Lifecycle-analysis for heavy vehicles.

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Various alternative fuels and improved engine and vehicle systems have been proposed in order to reduce emissions and energy use associated with heavy vehicles (predominantly trucks). For example, oil companies have proposed improved methods for converting natural gas to zero-aromatics, zero-sulfur diesel fuel via the Fischer-Tropsch process. Major heavy-duty diesel engine companies are working on ways to simultaneously reduce particulate-matter and NOX emissions. The trend in heavy vehicles is toward use of lightweight materials, tires with lower rolling resistance, and treatments to reduce aerodynamic drag. In this paper, we compare the Mecycle energy use and emissions from trucks using selected ... continued below

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20 p.

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Gaines, L. April 16, 1998.

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Various alternative fuels and improved engine and vehicle systems have been proposed in order to reduce emissions and energy use associated with heavy vehicles (predominantly trucks). For example, oil companies have proposed improved methods for converting natural gas to zero-aromatics, zero-sulfur diesel fuel via the Fischer-Tropsch process. Major heavy-duty diesel engine companies are working on ways to simultaneously reduce particulate-matter and NOX emissions. The trend in heavy vehicles is toward use of lightweight materials, tires with lower rolling resistance, and treatments to reduce aerodynamic drag. In this paper, we compare the Mecycle energy use and emissions from trucks using selected alternatives, such as Fisher-Tropsch diesel fuel and advanced fuel-efficient engines. We consider heavy-duty, Class 8 tractor-semitrailer combinations for this analysis. The total life cycle includes production and recycling of the vehicle itself, extraction, processing, and transportation of the fuel itself, and vehicle operation and maintenance. Energy use is considered in toto, as well as those portions that are imported, domestic, and renewable. Emissions of interest include greenhouse gases and criteria pollutants. Angonne's Greenhouse Gases, Regulated Emissions, and Energy Use in Transportation (GREET) model is used to generate per-vehicle fuel cycle impacts. Energy use and emissions for materials manufacturing and vehicle disposal are estimated by means of materials information from Argonne studies. We conclude that there are trade-offs among impacts. For example, the lowest fossil energy use does not necessarily result in lowest total energy use, and lower tailpipe emissions may not necessarily result in lower lifecycle emissions of all criteria pollutants.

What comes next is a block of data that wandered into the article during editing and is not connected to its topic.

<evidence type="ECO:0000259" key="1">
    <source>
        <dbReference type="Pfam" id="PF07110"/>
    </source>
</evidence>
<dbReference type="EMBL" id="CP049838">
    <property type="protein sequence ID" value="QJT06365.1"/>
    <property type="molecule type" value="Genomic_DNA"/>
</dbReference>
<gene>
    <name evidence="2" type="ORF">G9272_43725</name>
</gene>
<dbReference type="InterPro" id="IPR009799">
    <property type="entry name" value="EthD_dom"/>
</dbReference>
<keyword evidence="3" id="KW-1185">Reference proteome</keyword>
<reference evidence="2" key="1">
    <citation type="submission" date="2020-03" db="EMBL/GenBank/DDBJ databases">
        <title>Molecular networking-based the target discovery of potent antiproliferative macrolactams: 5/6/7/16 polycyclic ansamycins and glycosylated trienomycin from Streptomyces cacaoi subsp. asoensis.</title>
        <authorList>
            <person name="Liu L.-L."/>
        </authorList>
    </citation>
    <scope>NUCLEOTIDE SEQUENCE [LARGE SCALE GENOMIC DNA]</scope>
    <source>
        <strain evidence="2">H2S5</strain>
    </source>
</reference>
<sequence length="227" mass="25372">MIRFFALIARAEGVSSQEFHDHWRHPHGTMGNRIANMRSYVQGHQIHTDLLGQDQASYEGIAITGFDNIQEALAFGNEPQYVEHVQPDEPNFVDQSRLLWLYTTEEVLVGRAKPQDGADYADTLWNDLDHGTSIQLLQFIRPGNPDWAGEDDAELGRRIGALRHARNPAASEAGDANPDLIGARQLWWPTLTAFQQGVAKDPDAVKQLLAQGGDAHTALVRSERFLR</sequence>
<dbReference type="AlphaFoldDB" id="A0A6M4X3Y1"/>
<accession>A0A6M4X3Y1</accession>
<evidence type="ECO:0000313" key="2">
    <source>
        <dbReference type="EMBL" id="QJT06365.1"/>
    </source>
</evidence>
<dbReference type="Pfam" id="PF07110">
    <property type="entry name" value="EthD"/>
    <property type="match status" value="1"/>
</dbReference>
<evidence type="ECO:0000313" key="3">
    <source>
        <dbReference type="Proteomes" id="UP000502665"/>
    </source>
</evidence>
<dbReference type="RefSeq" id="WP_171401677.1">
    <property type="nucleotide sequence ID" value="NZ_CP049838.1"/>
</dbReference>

Physical Description

20 p.

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INIS; OSTI as DE00010731

Medium: P; Size: 20 pages

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  • 91st Air and Waste Management Association Meeting and Exhibition, San Diego, CA (US), 06/14/1998--06/18/1998

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  • Report No.: ANL/ES/CP-96075
  • Grant Number: W-31109-ENG-38
  • Office of Scientific & Technical Information Report Number: 10731
  • Archival Resource Key: ark:/67531/metadc620034

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  • April 16, 1998

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  • June 16, 2015, 7:43 a.m.

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  • April 7, 2017, 7:15 p.m.

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Gaines, L. Lifecycle-analysis for heavy vehicles., article, April 16, 1998; Illinois. (digital.library.unt.edu/ark:/67531/metadc620034/: accessed September 21, 2018), University of North Texas Libraries, Digital Library, digital.library.unt.edu; crediting UNT Libraries Government Documents Department.